Bee transparent: Why is this city's daily paper being so quiet about recent firings?
Newspaper folks like to talk about the importance of openness and transparency in powerful institutions. They don’t always like to walk the talk when it comes to their own organizations.
When Bites heard another half-dozen people had been laid off at The Sacramento Bee last month, it seemed reasonable to call the Bee’s communications shop to ask what was up. The Bee has generally answered at least basic questions about layoffs in the past, and even run their own stories about cuts. This time, however, silence.
“No comment,” said spokesperson Pam Dinsmore. Then, realizing that was a ridiculous thing for a spokesperson at a newspaper to say, she came back with with, “Like any businesses in our community, our workforce changes from time to time. We share that with our readers when it is significant.”
Bites imagines each job lost is significant to somebody. Some are pretty significant to the Bee’s readers, too. For example, Pulitzer Prize-winning investigative reporter Tom Knudson is among the Bee’s recently departed. Knudson had been working out of the Tahoe area, where he lives. He told media watcher Jim Romenesko that “after more than two decades of in-depth, prize-winning reporting from the field, they wanted me to return to the newsroom to focus more narrowly on environmental news in and around Sacramento—and generate a lot more of it. I declined.”
Knudson was listed in the Bee staff box as part of the investigations team, and he had only a handful of stories appear in the Bee over the past year. Another member of the investigations team writes only about the Bay Bridge. Was the Bee trying to get more investigative bang for its buck? Is there an investigative team anymore? Dinsmore wouldn’t say, other than, “We did give [Knudson] the opportunity to continue his work in Sacramento.”
More mysterious is the departure of the Bee editorial writer Pia Lopez. On August 6, publisher Cheryl Dell told readers the Bee had “parted ways” with Lopez because of activities related to her husband Jim Read’s Congressional campaign. Earlier this year, Read made an unsuccessful bid for the Democratic nomination to take on Michele Bachmann in Minnesota (Lopez came to Sacramento from a similar job in Duluth, Minn.). Lopez took a leave of absence in the spring to help with her husband’s campaign, and in May she returned to work.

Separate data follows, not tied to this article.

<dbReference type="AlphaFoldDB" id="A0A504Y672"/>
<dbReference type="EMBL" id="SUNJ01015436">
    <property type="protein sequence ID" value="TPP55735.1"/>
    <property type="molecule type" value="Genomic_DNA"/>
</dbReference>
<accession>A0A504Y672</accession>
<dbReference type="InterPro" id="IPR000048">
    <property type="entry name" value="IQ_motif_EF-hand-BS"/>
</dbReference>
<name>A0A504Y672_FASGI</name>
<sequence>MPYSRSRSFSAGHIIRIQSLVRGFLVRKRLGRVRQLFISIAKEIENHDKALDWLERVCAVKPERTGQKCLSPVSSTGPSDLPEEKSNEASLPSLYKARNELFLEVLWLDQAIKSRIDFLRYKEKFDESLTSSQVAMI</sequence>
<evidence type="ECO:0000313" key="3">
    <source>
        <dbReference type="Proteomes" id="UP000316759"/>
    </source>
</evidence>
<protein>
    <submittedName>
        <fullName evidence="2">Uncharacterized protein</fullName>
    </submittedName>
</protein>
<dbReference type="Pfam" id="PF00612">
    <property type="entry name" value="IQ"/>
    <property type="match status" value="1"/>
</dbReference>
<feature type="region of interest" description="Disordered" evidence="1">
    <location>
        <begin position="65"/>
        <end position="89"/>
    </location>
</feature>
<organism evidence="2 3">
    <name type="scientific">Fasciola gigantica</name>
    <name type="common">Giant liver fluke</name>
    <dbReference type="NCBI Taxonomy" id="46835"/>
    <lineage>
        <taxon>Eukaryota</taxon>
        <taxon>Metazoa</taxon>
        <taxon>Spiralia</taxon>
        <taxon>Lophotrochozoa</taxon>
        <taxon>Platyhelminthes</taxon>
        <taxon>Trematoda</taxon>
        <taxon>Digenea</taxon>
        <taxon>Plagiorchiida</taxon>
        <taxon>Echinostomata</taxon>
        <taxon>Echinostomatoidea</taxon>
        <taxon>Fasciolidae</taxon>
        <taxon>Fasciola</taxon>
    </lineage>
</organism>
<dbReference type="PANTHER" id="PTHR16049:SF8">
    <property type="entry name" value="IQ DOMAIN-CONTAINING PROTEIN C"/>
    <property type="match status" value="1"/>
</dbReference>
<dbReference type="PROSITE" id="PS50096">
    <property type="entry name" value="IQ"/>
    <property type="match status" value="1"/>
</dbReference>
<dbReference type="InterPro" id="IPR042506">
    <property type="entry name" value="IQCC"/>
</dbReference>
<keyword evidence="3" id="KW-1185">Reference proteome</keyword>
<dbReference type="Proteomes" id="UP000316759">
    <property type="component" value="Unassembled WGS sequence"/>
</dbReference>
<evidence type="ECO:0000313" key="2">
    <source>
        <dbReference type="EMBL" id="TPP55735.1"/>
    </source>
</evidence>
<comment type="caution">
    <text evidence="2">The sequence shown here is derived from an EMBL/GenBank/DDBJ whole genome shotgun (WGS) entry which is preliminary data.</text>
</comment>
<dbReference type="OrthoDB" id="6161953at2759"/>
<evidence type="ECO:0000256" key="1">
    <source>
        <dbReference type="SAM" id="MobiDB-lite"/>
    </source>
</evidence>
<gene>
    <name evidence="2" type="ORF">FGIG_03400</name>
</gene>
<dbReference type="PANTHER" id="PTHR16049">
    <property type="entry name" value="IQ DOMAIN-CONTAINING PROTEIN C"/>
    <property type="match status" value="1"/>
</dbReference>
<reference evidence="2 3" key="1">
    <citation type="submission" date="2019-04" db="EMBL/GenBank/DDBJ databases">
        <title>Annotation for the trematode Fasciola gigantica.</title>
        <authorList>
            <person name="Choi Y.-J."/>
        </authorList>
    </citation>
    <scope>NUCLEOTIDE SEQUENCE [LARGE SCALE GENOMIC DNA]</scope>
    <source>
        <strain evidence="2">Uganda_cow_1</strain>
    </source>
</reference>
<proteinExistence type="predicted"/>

But according to publisher Dell, Lopez inappropriately used her Bee email account to discuss her husband’s campaign before she went on leave. “She also failed to notify her supervisor of potential conflicts of interest between topics addressed by the [editorial] board and campaigns donations and support in here Sacramento area,” Dell wrote.
The firing came months after the fact. But Dell’s note makes it sound serious, and potentially damaging to Lopez’s reputation. Whatever happened, it was bad enough that Lopez got fired for it.
What really did happen? Dell’s note is actually quite vague. Lopez didn’t respond to Bites’ request for an interview. One of her friends, retired Sacramento State communications professor Barbara O’Connor, says Lopez was careful and conscientious about potential conflicts. Everything she did related to the Read campaign—including the leave of absence and attending a Sacramento fundraiser for Read’s campaign—was approved by her bosses at the Bee.
“I don’t think she ever perceived herself as doing anything unethical,” O’Connor said, adding that she believes there was no real conflict of interest. At worst, it was the appearance of one. “There were many options besides firing,” she added.
Political ethics is one of the running themes of this column. Journalists should be held accountable, just like politicians. Lopez certainly paid a price for her mistakes, whatever they were. But is the Bee truly being accountable to readers?
“The Bee did not alter its editorial positions during this period,” Dell wrote. “But appearances matter, as does any public perception that the favor of the editorial board depended on political contributions to Read’s Minnesota race. It did not, and we apologize if anyone felt otherwise.”
Did someone feel there was such favoritism? Was there really a conflict of interest or not? Did Lopez actually try to get away with something or not?
In the past, when serious and embarrassing ethical lapses have occurred at the Bee—when reporters have plagiarized or even made up stories—the paper has named names and laid out the facts. Here, they’ve named the names but kept the facts to themselves.
If Lopez really crossed some line, the Bee ought to tell readers what happened. If she merely made a mistake, if this is all about appearances and potential conflicts of interest, the Bee should be clear about that, too. Neither explanation would be any more damaging—to Lopez’s reputation or the Bee’s credibility—than Dell’s murky note from August 6. Appearances do matter, and something here doesn’t look right.